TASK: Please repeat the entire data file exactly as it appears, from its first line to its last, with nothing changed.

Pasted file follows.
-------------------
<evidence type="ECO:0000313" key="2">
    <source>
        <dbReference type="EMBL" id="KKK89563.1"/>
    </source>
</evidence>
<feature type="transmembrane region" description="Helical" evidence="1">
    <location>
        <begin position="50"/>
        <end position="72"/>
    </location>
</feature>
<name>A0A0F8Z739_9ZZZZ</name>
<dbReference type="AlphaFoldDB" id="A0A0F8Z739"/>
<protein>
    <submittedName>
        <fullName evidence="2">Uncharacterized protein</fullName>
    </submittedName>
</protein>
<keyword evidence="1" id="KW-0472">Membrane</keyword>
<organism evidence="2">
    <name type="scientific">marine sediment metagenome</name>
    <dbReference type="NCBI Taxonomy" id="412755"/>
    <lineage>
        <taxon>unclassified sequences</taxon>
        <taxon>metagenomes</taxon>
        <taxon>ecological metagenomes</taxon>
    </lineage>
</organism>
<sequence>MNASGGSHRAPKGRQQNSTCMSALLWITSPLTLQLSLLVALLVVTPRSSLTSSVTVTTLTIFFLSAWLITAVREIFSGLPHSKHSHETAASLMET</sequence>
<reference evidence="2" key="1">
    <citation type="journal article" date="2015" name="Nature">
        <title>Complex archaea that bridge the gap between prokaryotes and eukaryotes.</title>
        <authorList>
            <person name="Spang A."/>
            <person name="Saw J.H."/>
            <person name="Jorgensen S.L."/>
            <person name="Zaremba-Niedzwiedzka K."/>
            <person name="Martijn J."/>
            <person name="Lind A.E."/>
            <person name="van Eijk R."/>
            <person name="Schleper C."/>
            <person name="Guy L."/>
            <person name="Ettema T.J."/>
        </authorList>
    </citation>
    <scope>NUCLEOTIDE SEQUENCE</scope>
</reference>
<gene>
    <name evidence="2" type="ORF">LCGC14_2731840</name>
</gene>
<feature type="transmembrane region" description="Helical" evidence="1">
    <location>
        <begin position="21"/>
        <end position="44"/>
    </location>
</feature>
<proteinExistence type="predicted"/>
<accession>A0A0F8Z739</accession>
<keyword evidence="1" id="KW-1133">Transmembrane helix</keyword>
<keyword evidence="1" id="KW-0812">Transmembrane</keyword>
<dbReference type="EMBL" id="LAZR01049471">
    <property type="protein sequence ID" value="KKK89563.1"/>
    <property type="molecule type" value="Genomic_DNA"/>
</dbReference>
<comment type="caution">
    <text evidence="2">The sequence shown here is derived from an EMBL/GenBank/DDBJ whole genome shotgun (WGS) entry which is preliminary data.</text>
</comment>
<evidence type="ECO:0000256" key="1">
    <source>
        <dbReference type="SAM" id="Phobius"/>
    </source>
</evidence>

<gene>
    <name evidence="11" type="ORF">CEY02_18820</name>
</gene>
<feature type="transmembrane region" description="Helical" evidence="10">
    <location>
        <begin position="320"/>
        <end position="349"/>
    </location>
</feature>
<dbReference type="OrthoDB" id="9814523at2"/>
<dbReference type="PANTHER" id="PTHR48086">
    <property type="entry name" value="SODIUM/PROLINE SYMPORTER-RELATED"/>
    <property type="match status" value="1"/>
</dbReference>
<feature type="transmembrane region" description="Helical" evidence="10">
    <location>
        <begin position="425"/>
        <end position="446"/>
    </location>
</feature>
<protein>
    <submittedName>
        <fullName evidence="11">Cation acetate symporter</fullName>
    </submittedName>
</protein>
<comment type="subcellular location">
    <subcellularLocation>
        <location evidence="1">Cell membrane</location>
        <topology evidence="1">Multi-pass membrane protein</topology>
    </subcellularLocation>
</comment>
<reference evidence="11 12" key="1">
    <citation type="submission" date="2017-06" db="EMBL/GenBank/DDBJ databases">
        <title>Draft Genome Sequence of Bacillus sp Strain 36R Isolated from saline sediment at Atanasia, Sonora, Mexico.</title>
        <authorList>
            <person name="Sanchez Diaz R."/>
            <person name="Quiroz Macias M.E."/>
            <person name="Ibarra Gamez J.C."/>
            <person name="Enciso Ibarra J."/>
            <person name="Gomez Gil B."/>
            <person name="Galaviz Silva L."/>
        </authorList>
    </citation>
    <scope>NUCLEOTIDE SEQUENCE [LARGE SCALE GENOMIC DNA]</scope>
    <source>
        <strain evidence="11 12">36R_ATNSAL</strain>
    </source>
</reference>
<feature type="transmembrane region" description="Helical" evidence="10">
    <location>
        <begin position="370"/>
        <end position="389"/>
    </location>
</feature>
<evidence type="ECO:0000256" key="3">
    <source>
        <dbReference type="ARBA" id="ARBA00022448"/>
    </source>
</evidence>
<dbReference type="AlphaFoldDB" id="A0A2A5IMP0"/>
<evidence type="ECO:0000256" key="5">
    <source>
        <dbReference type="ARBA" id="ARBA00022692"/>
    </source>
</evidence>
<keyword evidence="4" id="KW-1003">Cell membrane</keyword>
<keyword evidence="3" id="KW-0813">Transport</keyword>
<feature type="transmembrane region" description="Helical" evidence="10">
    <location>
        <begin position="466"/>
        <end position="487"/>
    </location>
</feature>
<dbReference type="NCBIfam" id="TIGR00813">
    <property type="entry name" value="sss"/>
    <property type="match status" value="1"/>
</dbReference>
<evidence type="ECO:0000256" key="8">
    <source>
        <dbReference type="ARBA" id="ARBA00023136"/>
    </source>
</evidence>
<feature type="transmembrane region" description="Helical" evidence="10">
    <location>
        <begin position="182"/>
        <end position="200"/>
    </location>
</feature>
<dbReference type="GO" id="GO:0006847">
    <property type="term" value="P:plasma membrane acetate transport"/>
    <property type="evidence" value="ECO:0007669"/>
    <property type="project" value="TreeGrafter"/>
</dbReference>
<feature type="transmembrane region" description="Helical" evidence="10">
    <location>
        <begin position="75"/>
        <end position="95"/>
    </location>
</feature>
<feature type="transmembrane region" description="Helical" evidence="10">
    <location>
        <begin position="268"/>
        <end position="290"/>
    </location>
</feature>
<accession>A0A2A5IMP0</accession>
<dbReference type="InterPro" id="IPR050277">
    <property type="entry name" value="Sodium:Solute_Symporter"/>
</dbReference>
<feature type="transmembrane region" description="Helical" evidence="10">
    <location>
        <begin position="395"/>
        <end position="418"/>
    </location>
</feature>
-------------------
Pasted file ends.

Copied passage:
<evidence type="ECO:0000313" key="2">
    <source>
        <dbReference type="EMBL" id="KKK89563.1"/>
    </source>
</evidence>
<feature type="transmembrane region" description="Helical" evidence="1">
    <location>
        <begin position="50"/>
        <end position="72"/>
    </location>
</feature>
<name>A0A0F8Z739_9ZZZZ</name>
<dbReference type="AlphaFoldDB" id="A0A0F8Z739"/>
<protein>
    <submittedName>
        <fullName evidence="2">Uncharacterized protein</fullName>
    </submittedName>
</protein>
<keyword evidence="1" id="KW-0472">Membrane</keyword>
<organism evidence="2">
    <name type="scientific">marine sediment metagenome</name>
    <dbReference type="NCBI Taxonomy" id="412755"/>
    <lineage>
        <taxon>unclassified sequences</taxon>
        <taxon>metagenomes</taxon>
        <taxon>ecological metagenomes</taxon>
    </lineage>
</organism>
<sequence>MNASGGSHRAPKGRQQNSTCMSALLWITSPLTLQLSLLVALLVVTPRSSLTSSVTVTTLTIFFLSAWLITAVREIFSGLPHSKHSHETAASLMET</sequence>
<reference evidence="2" key="1">
    <citation type="journal article" date="2015" name="Nature">
        <title>Complex archaea that bridge the gap between prokaryotes and eukaryotes.</title>
        <authorList>
            <person name="Spang A."/>
            <person name="Saw J.H."/>
            <person name="Jorgensen S.L."/>
            <person name="Zaremba-Niedzwiedzka K."/>
            <person name="Martijn J."/>
            <person name="Lind A.E."/>
            <person name="van Eijk R."/>
            <person name="Schleper C."/>
            <person name="Guy L."/>
            <person name="Ettema T.J."/>
        </authorList>
    </citation>
    <scope>NUCLEOTIDE SEQUENCE</scope>
</reference>
<gene>
    <name evidence="2" type="ORF">LCGC14_2731840</name>
</gene>
<feature type="transmembrane region" description="Helical" evidence="1">
    <location>
        <begin position="21"/>
        <end position="44"/>
    </location>
</feature>
<proteinExistence type="predicted"/>
<accession>A0A0F8Z739</accession>
<keyword evidence="1" id="KW-1133">Transmembrane helix</keyword>
<keyword evidence="1" id="KW-0812">Transmembrane</keyword>
<dbReference type="EMBL" id="LAZR01049471">
    <property type="protein sequence ID" value="KKK89563.1"/>
    <property type="molecule type" value="Genomic_DNA"/>
</dbReference>
<comment type="caution">
    <text evidence="2">The sequence shown here is derived from an EMBL/GenBank/DDBJ whole genome shotgun (WGS) entry which is preliminary data.</text>
</comment>
<evidence type="ECO:0000256" key="1">
    <source>
        <dbReference type="SAM" id="Phobius"/>
    </source>
</evidence>

<gene>
    <name evidence="11" type="ORF">CEY02_18820</name>
</gene>
<feature type="transmembrane region" description="Helical" evidence="10">
    <location>
        <begin position="320"/>
        <end position="349"/>
    </location>
</feature>
<dbReference type="OrthoDB" id="9814523at2"/>
<dbReference type="PANTHER" id="PTHR48086">
    <property type="entry name" value="SODIUM/PROLINE SYMPORTER-RELATED"/>
    <property type="match status" value="1"/>
</dbReference>
<feature type="transmembrane region" description="Helical" evidence="10">
    <location>
        <begin position="425"/>
        <end position="446"/>
    </location>
</feature>
<protein>
    <submittedName>
        <fullName evidence="11">Cation acetate symporter</fullName>
    </submittedName>
</protein>
<comment type="subcellular location">
    <subcellularLocation>
        <location evidence="1">Cell membrane</location>
        <topology evidence="1">Multi-pass membrane protein</topology>
    </subcellularLocation>
</comment>
<reference evidence="11 12" key="1">
    <citation type="submission" date="2017-06" db="EMBL/GenBank/DDBJ databases">
        <title>Draft Genome Sequence of Bacillus sp Strain 36R Isolated from saline sediment at Atanasia, Sonora, Mexico.</title>
        <authorList>
            <person name="Sanchez Diaz R."/>
            <person name="Quiroz Macias M.E."/>
            <person name="Ibarra Gamez J.C."/>
            <person name="Enciso Ibarra J."/>
            <person name="Gomez Gil B."/>
            <person name="Galaviz Silva L."/>
        </authorList>
    </citation>
    <scope>NUCLEOTIDE SEQUENCE [LARGE SCALE GENOMIC DNA]</scope>
    <source>
        <strain evidence="11 12">36R_ATNSAL</strain>
    </source>
</reference>
<feature type="transmembrane region" description="Helical" evidence="10">
    <location>
        <begin position="370"/>
        <end position="389"/>
    </location>
</feature>
<evidence type="ECO:0000256" key="3">
    <source>
        <dbReference type="ARBA" id="ARBA00022448"/>
    </source>
</evidence>
<dbReference type="AlphaFoldDB" id="A0A2A5IMP0"/>
<evidence type="ECO:0000256" key="5">
    <source>
        <dbReference type="ARBA" id="ARBA00022692"/>
    </source>
</evidence>
<keyword evidence="4" id="KW-1003">Cell membrane</keyword>
<keyword evidence="3" id="KW-0813">Transport</keyword>
<feature type="transmembrane region" description="Helical" evidence="10">
    <location>
        <begin position="466"/>
        <end position="487"/>
    </location>
</feature>
<dbReference type="NCBIfam" id="TIGR00813">
    <property type="entry name" value="sss"/>
    <property type="match status" value="1"/>
</dbReference>
<evidence type="ECO:0000256" key="8">
    <source>
        <dbReference type="ARBA" id="ARBA00023136"/>
    </source>
</evidence>
<feature type="transmembrane region" description="Helical" evidence="10">
    <location>
        <begin position="182"/>
        <end position="200"/>
    </location>
</feature>
<dbReference type="GO" id="GO:0006847">
    <property type="term" value="P:plasma membrane acetate transport"/>
    <property type="evidence" value="ECO:0007669"/>
    <property type="project" value="TreeGrafter"/>
</dbReference>
<feature type="transmembrane region" description="Helical" evidence="10">
    <location>
        <begin position="75"/>
        <end position="95"/>
    </location>
</feature>
<feature type="transmembrane region" description="Helical" evidence="10">
    <location>
        <begin position="268"/>
        <end position="290"/>
    </location>
</feature>
<accession>A0A2A5IMP0</accession>
<dbReference type="InterPro" id="IPR050277">
    <property type="entry name" value="Sodium:Solute_Symporter"/>
</dbReference>
<feature type="transmembrane region" description="Helical" evidence="10">
    <location>
        <begin position="395"/>
        <end position="418"/>
    </location>
</feature>